Friday, August 30, 2013

Lacto Fermenation Dill pickles - with some zip!

Last year I made these pickles with an awesome recipe from the late Alice Andrusek (my great aunt).  Of course, I view most recipes as a guide with ample room for creativity and uniqueness.  I modified her recipe last year by adding raw carrots and fresh hot chili peppers.  This year I was unable to purchase any chili pepper plants.  So I bought dried whole chili peppers.

These Pickles are made by the process of Lacto Fermentation
Recipe for 1 Quart sealer
Put a fresh Dill seed head and one clove fresh pealed Garlic in bottom of a
clean 1 Quart sealer
Add 1 tablespoon of pickling spice if desired
and half a crushed up red chili pepper seeds and all if desired. 
  cut 1/4" inch off both ends before putting Cucumbers in sealers.
Pack Cucumbers in sealer and put more Dill and 1 clove Garlic on top
(Note:  Cucumbers may be cut if necessary to fit into sealer)
Add to sealer:
            1 tablespoon pickling salt
            1 tablespoon granulated sugar
            1 tablespoon white vinegar
Fill sealer completely with cold water, and tighten lid, being careful that rim of sealer is clean. 
Turn over and shake until salt and sugar have dissolved.
Put sealers in a room temperature location such as the kitchen counter, out of direct sun.  Place the sealers on a tray or a towel in case they leak.  It’s normal for the brine to turn cloudy during the fermentation process.
Pickles will be ready to eat (mild stage) in about 4-5 days. 

Open sealers carefully in the sink, or in a large bowl.
  The brine becomes very fizzy (almost like it’s carbonated) because of the fermentation process, and may ‘gush’ out of the sealer when it’s opened.  If there is no fizz at all and/or the brine has not turned cloudy, suspect something may have not worked quite right…but the pickles may still be just fine.
Refrigerate after opening.
Unopened sealers can be stored in a cool, dark place for several months, and pickles get even better if allowed to get stronger.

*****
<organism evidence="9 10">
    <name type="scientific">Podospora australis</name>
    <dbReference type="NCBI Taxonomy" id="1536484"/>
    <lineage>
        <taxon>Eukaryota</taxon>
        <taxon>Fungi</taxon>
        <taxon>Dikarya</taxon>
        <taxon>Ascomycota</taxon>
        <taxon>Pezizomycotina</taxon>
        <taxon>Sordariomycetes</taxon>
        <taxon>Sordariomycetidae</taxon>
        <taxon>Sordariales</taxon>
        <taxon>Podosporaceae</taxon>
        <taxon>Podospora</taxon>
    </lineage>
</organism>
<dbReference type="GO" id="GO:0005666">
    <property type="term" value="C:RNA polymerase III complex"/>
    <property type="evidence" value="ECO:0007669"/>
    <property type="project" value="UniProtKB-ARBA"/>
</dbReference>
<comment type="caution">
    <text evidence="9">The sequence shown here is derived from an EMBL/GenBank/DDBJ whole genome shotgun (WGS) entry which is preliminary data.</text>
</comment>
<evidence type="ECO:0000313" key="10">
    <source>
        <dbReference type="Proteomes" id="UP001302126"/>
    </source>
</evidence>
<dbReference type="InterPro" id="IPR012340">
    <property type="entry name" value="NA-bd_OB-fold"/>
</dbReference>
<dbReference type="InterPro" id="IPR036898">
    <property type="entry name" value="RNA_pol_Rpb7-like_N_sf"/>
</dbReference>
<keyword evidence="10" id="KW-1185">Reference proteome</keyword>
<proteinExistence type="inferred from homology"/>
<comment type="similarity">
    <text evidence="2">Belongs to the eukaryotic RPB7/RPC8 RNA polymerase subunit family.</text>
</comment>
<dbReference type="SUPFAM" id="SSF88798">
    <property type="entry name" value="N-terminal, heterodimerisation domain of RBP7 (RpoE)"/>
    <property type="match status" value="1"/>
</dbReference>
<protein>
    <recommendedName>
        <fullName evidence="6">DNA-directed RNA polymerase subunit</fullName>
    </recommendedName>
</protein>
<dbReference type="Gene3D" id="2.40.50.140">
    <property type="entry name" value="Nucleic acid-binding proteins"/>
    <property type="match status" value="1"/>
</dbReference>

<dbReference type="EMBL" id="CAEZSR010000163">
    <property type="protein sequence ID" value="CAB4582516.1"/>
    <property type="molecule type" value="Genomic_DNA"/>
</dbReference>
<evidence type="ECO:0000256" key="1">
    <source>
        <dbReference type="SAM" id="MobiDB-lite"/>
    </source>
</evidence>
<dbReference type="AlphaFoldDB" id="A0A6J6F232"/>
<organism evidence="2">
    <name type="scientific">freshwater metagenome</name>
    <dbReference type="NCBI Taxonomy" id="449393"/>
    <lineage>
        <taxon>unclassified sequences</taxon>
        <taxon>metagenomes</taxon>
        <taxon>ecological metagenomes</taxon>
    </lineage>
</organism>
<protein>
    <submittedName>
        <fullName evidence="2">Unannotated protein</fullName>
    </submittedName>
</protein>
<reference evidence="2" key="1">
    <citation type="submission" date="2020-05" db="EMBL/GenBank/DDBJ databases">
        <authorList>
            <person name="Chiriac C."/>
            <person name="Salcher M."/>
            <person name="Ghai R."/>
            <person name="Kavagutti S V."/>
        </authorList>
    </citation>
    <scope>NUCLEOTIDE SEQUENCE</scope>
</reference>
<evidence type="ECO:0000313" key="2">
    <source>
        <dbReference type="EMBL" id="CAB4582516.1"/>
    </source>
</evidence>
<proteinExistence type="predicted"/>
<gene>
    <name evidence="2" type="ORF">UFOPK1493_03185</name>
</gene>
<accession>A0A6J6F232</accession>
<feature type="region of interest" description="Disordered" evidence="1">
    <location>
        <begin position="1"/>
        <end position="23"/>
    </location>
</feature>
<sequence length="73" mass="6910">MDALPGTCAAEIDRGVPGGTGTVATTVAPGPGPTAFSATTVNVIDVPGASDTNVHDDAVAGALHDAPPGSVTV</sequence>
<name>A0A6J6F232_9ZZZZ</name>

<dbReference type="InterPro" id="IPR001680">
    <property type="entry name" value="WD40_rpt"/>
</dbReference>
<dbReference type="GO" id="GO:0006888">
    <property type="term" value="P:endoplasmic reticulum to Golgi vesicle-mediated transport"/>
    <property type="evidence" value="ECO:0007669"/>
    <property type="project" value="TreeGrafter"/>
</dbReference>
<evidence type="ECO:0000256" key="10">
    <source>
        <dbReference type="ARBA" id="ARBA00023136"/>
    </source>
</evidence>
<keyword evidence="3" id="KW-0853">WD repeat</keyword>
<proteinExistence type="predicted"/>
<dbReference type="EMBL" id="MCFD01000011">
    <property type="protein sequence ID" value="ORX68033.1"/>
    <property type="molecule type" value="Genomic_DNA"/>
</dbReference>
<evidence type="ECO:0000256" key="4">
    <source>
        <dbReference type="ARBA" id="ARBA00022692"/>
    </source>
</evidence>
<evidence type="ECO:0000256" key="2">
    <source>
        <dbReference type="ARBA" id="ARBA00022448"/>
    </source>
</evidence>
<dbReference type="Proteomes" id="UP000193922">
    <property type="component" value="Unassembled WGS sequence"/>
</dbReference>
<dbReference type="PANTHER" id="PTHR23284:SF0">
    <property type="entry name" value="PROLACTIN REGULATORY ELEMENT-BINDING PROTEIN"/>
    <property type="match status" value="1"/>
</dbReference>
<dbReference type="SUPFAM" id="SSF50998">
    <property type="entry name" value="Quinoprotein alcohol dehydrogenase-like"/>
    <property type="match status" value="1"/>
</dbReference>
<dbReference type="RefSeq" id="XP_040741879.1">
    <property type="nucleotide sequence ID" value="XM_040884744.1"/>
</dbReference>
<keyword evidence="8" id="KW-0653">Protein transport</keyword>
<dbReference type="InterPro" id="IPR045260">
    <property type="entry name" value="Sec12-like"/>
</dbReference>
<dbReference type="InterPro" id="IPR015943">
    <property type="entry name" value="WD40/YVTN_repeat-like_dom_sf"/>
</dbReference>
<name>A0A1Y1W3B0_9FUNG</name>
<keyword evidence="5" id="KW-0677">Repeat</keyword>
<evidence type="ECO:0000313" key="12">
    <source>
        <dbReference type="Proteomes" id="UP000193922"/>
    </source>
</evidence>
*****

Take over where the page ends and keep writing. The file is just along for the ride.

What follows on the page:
In Brandon we are enjoying a bumper of crop of cucumbers.
My laundry tub with this morning's picking from my friend Cindy's beautiful garden and the four plants in my garden.  The white handle with black cord is my vegetable scrubbing brush.
New-to-me three gallon crock purchased in Winnipeg for $25 and freshly washed 4 litre jars given to me by the Salvation Army Dinsdale Personal Care Home.
Today I made another four and a half gallons or 17 litres of dill pickles.  Holy smokes!  I sure hope that I'm finished making dill pickles this year.  In my defense, I have given away and/or eaten 16 litres or 4 gallons of them.
These were made in a two gallon crock on Sunday August 25th.  The sealer of water is weighting down a pottery plate to ensure the liquid completely covers the cucumbers.  They are ready to eat.
 Don't they look yummy?
I sliced this one up for my lunch.  It is partially pickled and reminds me of the kosher pickles available in grocery stores.
These three gallon/four litre jars were made on Tuesday August 27th.
I plan to make sauerkraut this fall as well as beet pickles and beet/horse radish relish.
Happy Labour Day weekend all.

1 comment:

  1. On September 4th, I picked about eight gallons of cucumbers and made another 16 litres or four gallons of these lacto fermentation dill pickles. I gave away about two gallons of cucumbers and still have at least a gallon of cucumbers left. I plan to make ice cream pail refrigerator pickles today.


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